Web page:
If you know someone who bought bitcoins for speculation or to make some quick money buy this book for them and force them to read it. You may even have to go all “Clockwork Orange” on them, strapping them to a chair and pinning their eyes open. They may scoff at first, but they’ll thank you later (yet another benefit of having a low time-preference).
“The Bitcoin Bible”… er.. I mean “The Bitcoin Standard” is essential to read and understand for anyone even remotely interested in Bitcoin. Read it. Then read it again. Then pass it around to everyone you know and if they are reluctant, figure out non-violent ways to get them to read it. So, you probably shouldn’t resort to the “Clockwork Orange” method mentioned above. Just find a way.
If Roger Ver can be “Bitcoin Jesus” (or more accurately “Bitcoin Judas” at this point) then Saifedean Ammous is a “Bitcoin God”. Read his bible with the highest time preference so you can learn to have a low time preference when it comes to Bitcoin itself. BTFD and HODL!
Top reviews from other countries
It reminds me of the way we were told that fat makes you fat and now we know it was actually sugar all along. The same is true of our economic theories. We’ve been sold a lie and our currencies are heading to zero.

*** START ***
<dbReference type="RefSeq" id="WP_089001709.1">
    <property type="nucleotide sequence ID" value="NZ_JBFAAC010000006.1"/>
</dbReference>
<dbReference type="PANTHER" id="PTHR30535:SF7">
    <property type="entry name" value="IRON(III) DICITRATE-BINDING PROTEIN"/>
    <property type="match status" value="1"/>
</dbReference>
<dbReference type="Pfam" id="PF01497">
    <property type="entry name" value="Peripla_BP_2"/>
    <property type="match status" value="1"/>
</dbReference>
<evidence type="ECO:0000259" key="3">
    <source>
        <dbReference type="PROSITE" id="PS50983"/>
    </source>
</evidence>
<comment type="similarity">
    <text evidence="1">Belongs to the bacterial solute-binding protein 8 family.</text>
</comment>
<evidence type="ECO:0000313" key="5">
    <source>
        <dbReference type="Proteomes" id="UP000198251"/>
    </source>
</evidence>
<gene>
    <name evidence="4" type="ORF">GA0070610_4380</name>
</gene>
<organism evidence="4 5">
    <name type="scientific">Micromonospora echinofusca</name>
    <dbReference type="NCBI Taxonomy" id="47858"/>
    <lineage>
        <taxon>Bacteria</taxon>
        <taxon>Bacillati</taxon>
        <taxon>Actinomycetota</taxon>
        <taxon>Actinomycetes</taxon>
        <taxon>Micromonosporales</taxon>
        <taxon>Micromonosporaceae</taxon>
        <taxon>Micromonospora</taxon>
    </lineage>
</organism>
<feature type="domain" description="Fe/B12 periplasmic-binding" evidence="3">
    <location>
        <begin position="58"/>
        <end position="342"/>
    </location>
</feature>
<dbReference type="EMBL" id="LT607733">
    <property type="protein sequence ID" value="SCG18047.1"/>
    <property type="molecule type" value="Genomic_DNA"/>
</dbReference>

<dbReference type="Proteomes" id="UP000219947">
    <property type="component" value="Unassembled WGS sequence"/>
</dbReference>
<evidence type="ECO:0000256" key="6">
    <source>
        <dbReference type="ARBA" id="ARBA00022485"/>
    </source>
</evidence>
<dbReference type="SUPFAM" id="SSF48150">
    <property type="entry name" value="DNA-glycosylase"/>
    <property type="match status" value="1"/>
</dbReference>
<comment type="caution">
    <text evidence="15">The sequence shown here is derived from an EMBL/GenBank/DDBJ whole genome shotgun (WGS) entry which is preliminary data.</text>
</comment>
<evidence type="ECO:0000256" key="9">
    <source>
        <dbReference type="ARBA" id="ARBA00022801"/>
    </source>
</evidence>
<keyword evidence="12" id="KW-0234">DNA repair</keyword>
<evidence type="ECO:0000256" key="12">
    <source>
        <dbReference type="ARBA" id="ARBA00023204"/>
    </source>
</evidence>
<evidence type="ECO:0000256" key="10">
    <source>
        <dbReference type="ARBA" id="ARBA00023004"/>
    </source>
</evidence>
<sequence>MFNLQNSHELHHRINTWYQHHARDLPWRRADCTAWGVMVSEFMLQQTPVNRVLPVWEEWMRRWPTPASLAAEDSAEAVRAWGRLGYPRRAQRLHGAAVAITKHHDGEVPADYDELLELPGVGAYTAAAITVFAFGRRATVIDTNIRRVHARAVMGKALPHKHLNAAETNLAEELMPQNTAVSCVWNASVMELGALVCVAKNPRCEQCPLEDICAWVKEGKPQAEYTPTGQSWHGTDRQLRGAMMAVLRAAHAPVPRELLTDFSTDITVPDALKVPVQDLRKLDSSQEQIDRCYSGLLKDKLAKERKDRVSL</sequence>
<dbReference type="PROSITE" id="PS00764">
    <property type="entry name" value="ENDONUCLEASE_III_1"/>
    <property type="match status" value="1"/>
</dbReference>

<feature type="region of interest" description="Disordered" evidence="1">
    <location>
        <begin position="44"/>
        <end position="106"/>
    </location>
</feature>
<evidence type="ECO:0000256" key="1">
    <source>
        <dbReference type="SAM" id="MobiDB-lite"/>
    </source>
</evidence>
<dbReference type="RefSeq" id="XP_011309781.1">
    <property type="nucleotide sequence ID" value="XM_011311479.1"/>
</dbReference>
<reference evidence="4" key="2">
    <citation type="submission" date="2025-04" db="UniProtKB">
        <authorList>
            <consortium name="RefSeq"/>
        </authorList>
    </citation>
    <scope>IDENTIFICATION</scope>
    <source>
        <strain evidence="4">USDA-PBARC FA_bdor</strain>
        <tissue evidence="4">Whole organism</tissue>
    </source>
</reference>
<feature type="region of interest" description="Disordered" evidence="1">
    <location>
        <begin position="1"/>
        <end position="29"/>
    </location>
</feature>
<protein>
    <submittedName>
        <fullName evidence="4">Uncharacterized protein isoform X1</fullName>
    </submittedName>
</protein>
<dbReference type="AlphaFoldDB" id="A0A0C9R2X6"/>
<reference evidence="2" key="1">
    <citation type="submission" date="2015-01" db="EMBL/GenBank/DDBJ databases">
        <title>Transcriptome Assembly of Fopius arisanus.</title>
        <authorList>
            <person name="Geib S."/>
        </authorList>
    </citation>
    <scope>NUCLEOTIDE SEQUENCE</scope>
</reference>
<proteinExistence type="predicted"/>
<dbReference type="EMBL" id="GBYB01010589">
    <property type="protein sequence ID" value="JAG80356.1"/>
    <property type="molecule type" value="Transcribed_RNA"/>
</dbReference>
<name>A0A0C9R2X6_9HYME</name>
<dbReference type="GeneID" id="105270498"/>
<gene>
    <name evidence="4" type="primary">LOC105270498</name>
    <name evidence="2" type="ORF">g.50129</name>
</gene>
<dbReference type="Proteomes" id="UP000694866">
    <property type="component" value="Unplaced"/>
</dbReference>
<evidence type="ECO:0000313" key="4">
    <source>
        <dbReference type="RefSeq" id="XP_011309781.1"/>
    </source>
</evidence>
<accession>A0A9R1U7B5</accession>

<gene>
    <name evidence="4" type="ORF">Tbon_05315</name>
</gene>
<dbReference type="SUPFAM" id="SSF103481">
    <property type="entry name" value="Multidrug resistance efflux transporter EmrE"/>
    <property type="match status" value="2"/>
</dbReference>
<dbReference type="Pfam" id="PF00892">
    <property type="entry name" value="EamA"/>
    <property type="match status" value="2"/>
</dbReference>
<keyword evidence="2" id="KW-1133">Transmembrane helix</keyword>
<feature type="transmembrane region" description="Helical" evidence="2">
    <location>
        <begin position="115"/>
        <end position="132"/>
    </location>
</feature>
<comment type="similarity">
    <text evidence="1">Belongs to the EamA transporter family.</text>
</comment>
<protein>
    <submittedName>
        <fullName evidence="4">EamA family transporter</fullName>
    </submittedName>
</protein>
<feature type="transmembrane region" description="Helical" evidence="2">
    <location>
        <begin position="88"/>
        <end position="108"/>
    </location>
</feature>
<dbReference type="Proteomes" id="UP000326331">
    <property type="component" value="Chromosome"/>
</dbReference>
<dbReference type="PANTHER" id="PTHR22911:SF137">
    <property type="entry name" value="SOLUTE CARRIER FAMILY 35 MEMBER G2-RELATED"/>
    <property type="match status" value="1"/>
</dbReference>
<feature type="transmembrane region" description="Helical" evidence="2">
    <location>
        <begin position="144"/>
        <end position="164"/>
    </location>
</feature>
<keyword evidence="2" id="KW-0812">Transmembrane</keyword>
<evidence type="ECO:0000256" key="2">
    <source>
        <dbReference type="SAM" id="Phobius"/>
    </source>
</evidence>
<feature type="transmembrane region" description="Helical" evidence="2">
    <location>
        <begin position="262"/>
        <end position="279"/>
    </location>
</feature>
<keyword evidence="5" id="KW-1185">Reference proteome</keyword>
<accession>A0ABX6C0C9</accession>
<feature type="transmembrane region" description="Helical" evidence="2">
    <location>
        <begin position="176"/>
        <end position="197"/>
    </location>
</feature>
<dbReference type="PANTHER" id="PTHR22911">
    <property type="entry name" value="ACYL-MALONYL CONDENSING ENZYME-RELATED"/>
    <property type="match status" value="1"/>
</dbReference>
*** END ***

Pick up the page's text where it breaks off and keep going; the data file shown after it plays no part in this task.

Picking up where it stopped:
Our modern levels of debt and quantitative easing are now unsustainable so either we return to the gold standard or we move on.
Enter Bitcoin. The hardest money ever.
Truly an eye opening book, especially the first half of it. If you can even borrow it from a friend, I recommend you do.
I got the audible version as well as paperback. Will sit nicely next to Mises in my library.
The book was first ordered by my friend to my address as he lives abroad and was planning to pick it up in a couple of weeks. I expected a slightly boring book with some propoganda, like Dr Julian Hosp's one, but I was pleasantly surprised to be very wrong. I ordered my own copy immediately.
Ammous argues that the gold standard was a far superior system to the fiat currency system we have today, and that the 'Bitcoin standard' will be its digital reincarnation. While this veneration of the gold standard may seem surprising or implausible to modern readers, Ammous argues his case well, citing the remarkable, indeed almost uninterrupted, economic boom that much of the West enjoyed during the years of the gold standard. This long period of prosperity under the gold standard is contrasted with the depressingly familiar 'boom and bust' cycle that has characterised the global economy since the abandonment of the gold standard in favour of the present system of 'fiat' currencies.